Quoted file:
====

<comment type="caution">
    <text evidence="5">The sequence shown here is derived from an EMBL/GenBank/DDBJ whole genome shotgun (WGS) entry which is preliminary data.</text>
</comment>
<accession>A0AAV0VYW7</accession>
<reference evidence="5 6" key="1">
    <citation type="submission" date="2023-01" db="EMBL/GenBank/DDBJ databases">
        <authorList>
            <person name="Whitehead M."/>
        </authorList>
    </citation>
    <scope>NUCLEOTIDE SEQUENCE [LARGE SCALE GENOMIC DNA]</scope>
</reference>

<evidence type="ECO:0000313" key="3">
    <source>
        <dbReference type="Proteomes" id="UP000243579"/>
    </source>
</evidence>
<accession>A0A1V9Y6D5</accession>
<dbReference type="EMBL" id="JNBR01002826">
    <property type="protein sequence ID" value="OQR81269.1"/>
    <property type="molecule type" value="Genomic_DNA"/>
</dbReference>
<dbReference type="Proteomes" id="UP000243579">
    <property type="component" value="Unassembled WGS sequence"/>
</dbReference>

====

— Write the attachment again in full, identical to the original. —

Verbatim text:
<comment type="caution">
    <text evidence="5">The sequence shown here is derived from an EMBL/GenBank/DDBJ whole genome shotgun (WGS) entry which is preliminary data.</text>
</comment>
<accession>A0AAV0VYW7</accession>
<reference evidence="5 6" key="1">
    <citation type="submission" date="2023-01" db="EMBL/GenBank/DDBJ databases">
        <authorList>
            <person name="Whitehead M."/>
        </authorList>
    </citation>
    <scope>NUCLEOTIDE SEQUENCE [LARGE SCALE GENOMIC DNA]</scope>
</reference>

<evidence type="ECO:0000313" key="3">
    <source>
        <dbReference type="Proteomes" id="UP000243579"/>
    </source>
</evidence>
<accession>A0A1V9Y6D5</accession>
<dbReference type="EMBL" id="JNBR01002826">
    <property type="protein sequence ID" value="OQR81269.1"/>
    <property type="molecule type" value="Genomic_DNA"/>
</dbReference>
<dbReference type="Proteomes" id="UP000243579">
    <property type="component" value="Unassembled WGS sequence"/>
</dbReference>